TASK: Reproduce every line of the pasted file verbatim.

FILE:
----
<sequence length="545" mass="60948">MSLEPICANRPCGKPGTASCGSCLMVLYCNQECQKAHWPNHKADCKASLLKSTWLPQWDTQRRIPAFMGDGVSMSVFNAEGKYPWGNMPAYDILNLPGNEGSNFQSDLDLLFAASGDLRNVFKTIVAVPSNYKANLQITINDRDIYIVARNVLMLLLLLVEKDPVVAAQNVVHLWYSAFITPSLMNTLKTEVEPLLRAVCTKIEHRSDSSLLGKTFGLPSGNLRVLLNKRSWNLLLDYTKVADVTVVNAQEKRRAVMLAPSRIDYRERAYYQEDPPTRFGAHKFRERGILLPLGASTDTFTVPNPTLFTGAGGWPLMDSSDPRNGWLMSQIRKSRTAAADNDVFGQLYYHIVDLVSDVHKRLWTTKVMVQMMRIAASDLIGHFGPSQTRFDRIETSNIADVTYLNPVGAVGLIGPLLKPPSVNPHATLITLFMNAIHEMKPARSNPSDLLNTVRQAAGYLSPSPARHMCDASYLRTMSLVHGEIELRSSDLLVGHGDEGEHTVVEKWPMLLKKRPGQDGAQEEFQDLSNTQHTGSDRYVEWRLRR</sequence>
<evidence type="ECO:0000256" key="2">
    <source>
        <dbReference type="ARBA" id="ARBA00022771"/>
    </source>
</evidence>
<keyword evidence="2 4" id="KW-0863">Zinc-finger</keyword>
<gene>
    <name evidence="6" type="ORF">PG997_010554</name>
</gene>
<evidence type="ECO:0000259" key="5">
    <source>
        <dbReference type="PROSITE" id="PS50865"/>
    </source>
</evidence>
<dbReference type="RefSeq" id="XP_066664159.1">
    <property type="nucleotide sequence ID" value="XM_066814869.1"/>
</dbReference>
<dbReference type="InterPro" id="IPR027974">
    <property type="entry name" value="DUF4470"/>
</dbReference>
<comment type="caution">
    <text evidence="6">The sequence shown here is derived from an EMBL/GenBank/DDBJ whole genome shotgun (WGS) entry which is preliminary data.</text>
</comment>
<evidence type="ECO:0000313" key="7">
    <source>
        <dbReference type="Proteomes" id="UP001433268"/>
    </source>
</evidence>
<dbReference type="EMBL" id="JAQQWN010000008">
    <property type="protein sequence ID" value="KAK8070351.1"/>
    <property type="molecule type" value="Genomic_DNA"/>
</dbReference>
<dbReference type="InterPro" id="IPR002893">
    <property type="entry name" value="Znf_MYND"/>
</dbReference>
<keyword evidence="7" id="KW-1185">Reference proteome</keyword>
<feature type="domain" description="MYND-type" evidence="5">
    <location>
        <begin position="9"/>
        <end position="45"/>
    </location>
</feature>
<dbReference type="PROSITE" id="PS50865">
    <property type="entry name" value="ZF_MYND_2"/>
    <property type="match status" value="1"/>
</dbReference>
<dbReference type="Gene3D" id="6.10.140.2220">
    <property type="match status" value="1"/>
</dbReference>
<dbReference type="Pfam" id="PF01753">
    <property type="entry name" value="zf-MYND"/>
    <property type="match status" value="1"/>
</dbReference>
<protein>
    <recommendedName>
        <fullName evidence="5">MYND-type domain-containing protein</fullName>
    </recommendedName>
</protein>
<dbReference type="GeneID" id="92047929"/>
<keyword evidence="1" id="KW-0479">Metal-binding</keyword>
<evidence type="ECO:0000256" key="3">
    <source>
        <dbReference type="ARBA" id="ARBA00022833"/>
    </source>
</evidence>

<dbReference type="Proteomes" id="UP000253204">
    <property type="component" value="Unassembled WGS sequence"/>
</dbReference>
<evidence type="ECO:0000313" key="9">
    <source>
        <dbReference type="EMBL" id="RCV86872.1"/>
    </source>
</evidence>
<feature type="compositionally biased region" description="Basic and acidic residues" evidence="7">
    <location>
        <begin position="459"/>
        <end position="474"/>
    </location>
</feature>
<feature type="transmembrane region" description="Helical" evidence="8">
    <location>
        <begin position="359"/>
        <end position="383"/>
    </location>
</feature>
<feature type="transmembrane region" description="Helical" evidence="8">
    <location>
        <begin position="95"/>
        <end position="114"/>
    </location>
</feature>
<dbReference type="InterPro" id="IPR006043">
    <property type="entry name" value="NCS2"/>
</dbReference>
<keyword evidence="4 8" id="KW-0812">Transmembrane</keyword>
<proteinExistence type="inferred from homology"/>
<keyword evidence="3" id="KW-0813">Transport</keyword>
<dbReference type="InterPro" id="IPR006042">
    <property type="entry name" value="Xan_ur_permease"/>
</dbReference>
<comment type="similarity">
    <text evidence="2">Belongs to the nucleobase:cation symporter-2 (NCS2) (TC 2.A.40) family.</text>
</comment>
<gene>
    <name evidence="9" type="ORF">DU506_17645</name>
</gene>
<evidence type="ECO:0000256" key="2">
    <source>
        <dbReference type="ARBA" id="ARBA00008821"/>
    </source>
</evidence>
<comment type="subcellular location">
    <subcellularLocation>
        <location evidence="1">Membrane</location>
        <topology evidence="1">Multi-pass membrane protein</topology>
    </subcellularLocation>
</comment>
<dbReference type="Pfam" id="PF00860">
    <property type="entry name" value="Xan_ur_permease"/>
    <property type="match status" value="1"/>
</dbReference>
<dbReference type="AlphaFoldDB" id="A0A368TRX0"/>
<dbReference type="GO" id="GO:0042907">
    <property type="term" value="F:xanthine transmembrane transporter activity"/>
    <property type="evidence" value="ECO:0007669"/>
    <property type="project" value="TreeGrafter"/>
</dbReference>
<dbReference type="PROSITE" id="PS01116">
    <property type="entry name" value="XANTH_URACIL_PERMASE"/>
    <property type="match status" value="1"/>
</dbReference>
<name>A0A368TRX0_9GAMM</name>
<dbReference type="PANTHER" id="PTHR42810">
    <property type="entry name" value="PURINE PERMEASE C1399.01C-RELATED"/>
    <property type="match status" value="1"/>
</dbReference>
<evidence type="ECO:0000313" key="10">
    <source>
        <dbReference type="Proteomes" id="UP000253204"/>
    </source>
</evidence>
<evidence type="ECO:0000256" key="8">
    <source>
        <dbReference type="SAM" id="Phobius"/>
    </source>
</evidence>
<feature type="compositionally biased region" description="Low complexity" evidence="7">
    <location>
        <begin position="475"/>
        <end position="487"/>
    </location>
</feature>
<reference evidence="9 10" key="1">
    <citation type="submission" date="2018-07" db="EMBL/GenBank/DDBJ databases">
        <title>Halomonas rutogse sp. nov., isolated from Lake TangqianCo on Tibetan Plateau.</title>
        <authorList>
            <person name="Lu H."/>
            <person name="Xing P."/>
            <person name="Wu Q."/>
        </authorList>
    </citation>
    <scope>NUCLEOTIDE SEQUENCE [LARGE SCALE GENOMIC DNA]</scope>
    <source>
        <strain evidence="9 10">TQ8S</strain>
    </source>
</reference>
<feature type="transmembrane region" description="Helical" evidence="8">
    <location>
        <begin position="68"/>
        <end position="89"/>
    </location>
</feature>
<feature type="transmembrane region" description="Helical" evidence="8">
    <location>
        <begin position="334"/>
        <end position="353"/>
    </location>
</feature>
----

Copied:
<sequence length="545" mass="60948">MSLEPICANRPCGKPGTASCGSCLMVLYCNQECQKAHWPNHKADCKASLLKSTWLPQWDTQRRIPAFMGDGVSMSVFNAEGKYPWGNMPAYDILNLPGNEGSNFQSDLDLLFAASGDLRNVFKTIVAVPSNYKANLQITINDRDIYIVARNVLMLLLLLVEKDPVVAAQNVVHLWYSAFITPSLMNTLKTEVEPLLRAVCTKIEHRSDSSLLGKTFGLPSGNLRVLLNKRSWNLLLDYTKVADVTVVNAQEKRRAVMLAPSRIDYRERAYYQEDPPTRFGAHKFRERGILLPLGASTDTFTVPNPTLFTGAGGWPLMDSSDPRNGWLMSQIRKSRTAAADNDVFGQLYYHIVDLVSDVHKRLWTTKVMVQMMRIAASDLIGHFGPSQTRFDRIETSNIADVTYLNPVGAVGLIGPLLKPPSVNPHATLITLFMNAIHEMKPARSNPSDLLNTVRQAAGYLSPSPARHMCDASYLRTMSLVHGEIELRSSDLLVGHGDEGEHTVVEKWPMLLKKRPGQDGAQEEFQDLSNTQHTGSDRYVEWRLRR</sequence>
<evidence type="ECO:0000256" key="2">
    <source>
        <dbReference type="ARBA" id="ARBA00022771"/>
    </source>
</evidence>
<keyword evidence="2 4" id="KW-0863">Zinc-finger</keyword>
<gene>
    <name evidence="6" type="ORF">PG997_010554</name>
</gene>
<evidence type="ECO:0000259" key="5">
    <source>
        <dbReference type="PROSITE" id="PS50865"/>
    </source>
</evidence>
<dbReference type="RefSeq" id="XP_066664159.1">
    <property type="nucleotide sequence ID" value="XM_066814869.1"/>
</dbReference>
<dbReference type="InterPro" id="IPR027974">
    <property type="entry name" value="DUF4470"/>
</dbReference>
<comment type="caution">
    <text evidence="6">The sequence shown here is derived from an EMBL/GenBank/DDBJ whole genome shotgun (WGS) entry which is preliminary data.</text>
</comment>
<evidence type="ECO:0000313" key="7">
    <source>
        <dbReference type="Proteomes" id="UP001433268"/>
    </source>
</evidence>
<dbReference type="EMBL" id="JAQQWN010000008">
    <property type="protein sequence ID" value="KAK8070351.1"/>
    <property type="molecule type" value="Genomic_DNA"/>
</dbReference>
<dbReference type="InterPro" id="IPR002893">
    <property type="entry name" value="Znf_MYND"/>
</dbReference>
<keyword evidence="7" id="KW-1185">Reference proteome</keyword>
<feature type="domain" description="MYND-type" evidence="5">
    <location>
        <begin position="9"/>
        <end position="45"/>
    </location>
</feature>
<dbReference type="PROSITE" id="PS50865">
    <property type="entry name" value="ZF_MYND_2"/>
    <property type="match status" value="1"/>
</dbReference>
<dbReference type="Gene3D" id="6.10.140.2220">
    <property type="match status" value="1"/>
</dbReference>
<dbReference type="Pfam" id="PF01753">
    <property type="entry name" value="zf-MYND"/>
    <property type="match status" value="1"/>
</dbReference>
<protein>
    <recommendedName>
        <fullName evidence="5">MYND-type domain-containing protein</fullName>
    </recommendedName>
</protein>
<dbReference type="GeneID" id="92047929"/>
<keyword evidence="1" id="KW-0479">Metal-binding</keyword>
<evidence type="ECO:0000256" key="3">
    <source>
        <dbReference type="ARBA" id="ARBA00022833"/>
    </source>
</evidence>

<dbReference type="Proteomes" id="UP000253204">
    <property type="component" value="Unassembled WGS sequence"/>
</dbReference>
<evidence type="ECO:0000313" key="9">
    <source>
        <dbReference type="EMBL" id="RCV86872.1"/>
    </source>
</evidence>
<feature type="compositionally biased region" description="Basic and acidic residues" evidence="7">
    <location>
        <begin position="459"/>
        <end position="474"/>
    </location>
</feature>
<feature type="transmembrane region" description="Helical" evidence="8">
    <location>
        <begin position="359"/>
        <end position="383"/>
    </location>
</feature>
<feature type="transmembrane region" description="Helical" evidence="8">
    <location>
        <begin position="95"/>
        <end position="114"/>
    </location>
</feature>
<dbReference type="InterPro" id="IPR006043">
    <property type="entry name" value="NCS2"/>
</dbReference>
<keyword evidence="4 8" id="KW-0812">Transmembrane</keyword>
<proteinExistence type="inferred from homology"/>
<keyword evidence="3" id="KW-0813">Transport</keyword>
<dbReference type="InterPro" id="IPR006042">
    <property type="entry name" value="Xan_ur_permease"/>
</dbReference>
<comment type="similarity">
    <text evidence="2">Belongs to the nucleobase:cation symporter-2 (NCS2) (TC 2.A.40) family.</text>
</comment>
<gene>
    <name evidence="9" type="ORF">DU506_17645</name>
</gene>
<evidence type="ECO:0000256" key="2">
    <source>
        <dbReference type="ARBA" id="ARBA00008821"/>
    </source>
</evidence>
<comment type="subcellular location">
    <subcellularLocation>
        <location evidence="1">Membrane</location>
        <topology evidence="1">Multi-pass membrane protein</topology>
    </subcellularLocation>
</comment>
<dbReference type="Pfam" id="PF00860">
    <property type="entry name" value="Xan_ur_permease"/>
    <property type="match status" value="1"/>
</dbReference>
<dbReference type="AlphaFoldDB" id="A0A368TRX0"/>
<dbReference type="GO" id="GO:0042907">
    <property type="term" value="F:xanthine transmembrane transporter activity"/>
    <property type="evidence" value="ECO:0007669"/>
    <property type="project" value="TreeGrafter"/>
</dbReference>
<dbReference type="PROSITE" id="PS01116">
    <property type="entry name" value="XANTH_URACIL_PERMASE"/>
    <property type="match status" value="1"/>
</dbReference>
<name>A0A368TRX0_9GAMM</name>
<dbReference type="PANTHER" id="PTHR42810">
    <property type="entry name" value="PURINE PERMEASE C1399.01C-RELATED"/>
    <property type="match status" value="1"/>
</dbReference>
<evidence type="ECO:0000313" key="10">
    <source>
        <dbReference type="Proteomes" id="UP000253204"/>
    </source>
</evidence>
<evidence type="ECO:0000256" key="8">
    <source>
        <dbReference type="SAM" id="Phobius"/>
    </source>
</evidence>
<feature type="compositionally biased region" description="Low complexity" evidence="7">
    <location>
        <begin position="475"/>
        <end position="487"/>
    </location>
</feature>
<reference evidence="9 10" key="1">
    <citation type="submission" date="2018-07" db="EMBL/GenBank/DDBJ databases">
        <title>Halomonas rutogse sp. nov., isolated from Lake TangqianCo on Tibetan Plateau.</title>
        <authorList>
            <person name="Lu H."/>
            <person name="Xing P."/>
            <person name="Wu Q."/>
        </authorList>
    </citation>
    <scope>NUCLEOTIDE SEQUENCE [LARGE SCALE GENOMIC DNA]</scope>
    <source>
        <strain evidence="9 10">TQ8S</strain>
    </source>
</reference>
<feature type="transmembrane region" description="Helical" evidence="8">
    <location>
        <begin position="68"/>
        <end position="89"/>
    </location>
</feature>
<feature type="transmembrane region" description="Helical" evidence="8">
    <location>
        <begin position="334"/>
        <end position="353"/>
    </location>
</feature>